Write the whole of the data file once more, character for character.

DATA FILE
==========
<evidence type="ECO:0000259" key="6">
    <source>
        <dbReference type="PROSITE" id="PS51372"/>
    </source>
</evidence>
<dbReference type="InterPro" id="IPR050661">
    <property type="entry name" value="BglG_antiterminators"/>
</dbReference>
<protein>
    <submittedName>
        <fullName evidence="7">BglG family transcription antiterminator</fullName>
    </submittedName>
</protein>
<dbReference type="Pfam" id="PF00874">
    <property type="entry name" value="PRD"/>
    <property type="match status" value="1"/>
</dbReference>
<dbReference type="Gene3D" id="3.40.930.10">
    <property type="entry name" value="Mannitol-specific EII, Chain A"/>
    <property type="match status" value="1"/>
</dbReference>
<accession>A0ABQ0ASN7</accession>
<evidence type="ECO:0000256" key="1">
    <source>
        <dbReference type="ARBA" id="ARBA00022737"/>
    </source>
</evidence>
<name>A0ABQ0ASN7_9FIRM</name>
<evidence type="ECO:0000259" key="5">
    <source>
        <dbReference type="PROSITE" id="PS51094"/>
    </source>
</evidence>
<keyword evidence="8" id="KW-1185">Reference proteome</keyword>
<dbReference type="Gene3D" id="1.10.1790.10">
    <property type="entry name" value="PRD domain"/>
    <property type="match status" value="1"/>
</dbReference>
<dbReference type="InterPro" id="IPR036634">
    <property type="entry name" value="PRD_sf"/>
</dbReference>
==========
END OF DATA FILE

<evidence type="ECO:0000259" key="6">
    <source>
        <dbReference type="PROSITE" id="PS51372"/>
    </source>
</evidence>
<dbReference type="InterPro" id="IPR050661">
    <property type="entry name" value="BglG_antiterminators"/>
</dbReference>
<protein>
    <submittedName>
        <fullName evidence="7">BglG family transcription antiterminator</fullName>
    </submittedName>
</protein>
<dbReference type="Pfam" id="PF00874">
    <property type="entry name" value="PRD"/>
    <property type="match status" value="1"/>
</dbReference>
<dbReference type="Gene3D" id="3.40.930.10">
    <property type="entry name" value="Mannitol-specific EII, Chain A"/>
    <property type="match status" value="1"/>
</dbReference>
<accession>A0ABQ0ASN7</accession>
<evidence type="ECO:0000256" key="1">
    <source>
        <dbReference type="ARBA" id="ARBA00022737"/>
    </source>
</evidence>
<name>A0ABQ0ASN7_9FIRM</name>
<evidence type="ECO:0000259" key="5">
    <source>
        <dbReference type="PROSITE" id="PS51094"/>
    </source>
</evidence>
<keyword evidence="8" id="KW-1185">Reference proteome</keyword>
<dbReference type="Gene3D" id="1.10.1790.10">
    <property type="entry name" value="PRD domain"/>
    <property type="match status" value="1"/>
</dbReference>
<dbReference type="InterPro" id="IPR036634">
    <property type="entry name" value="PRD_sf"/>
</dbReference>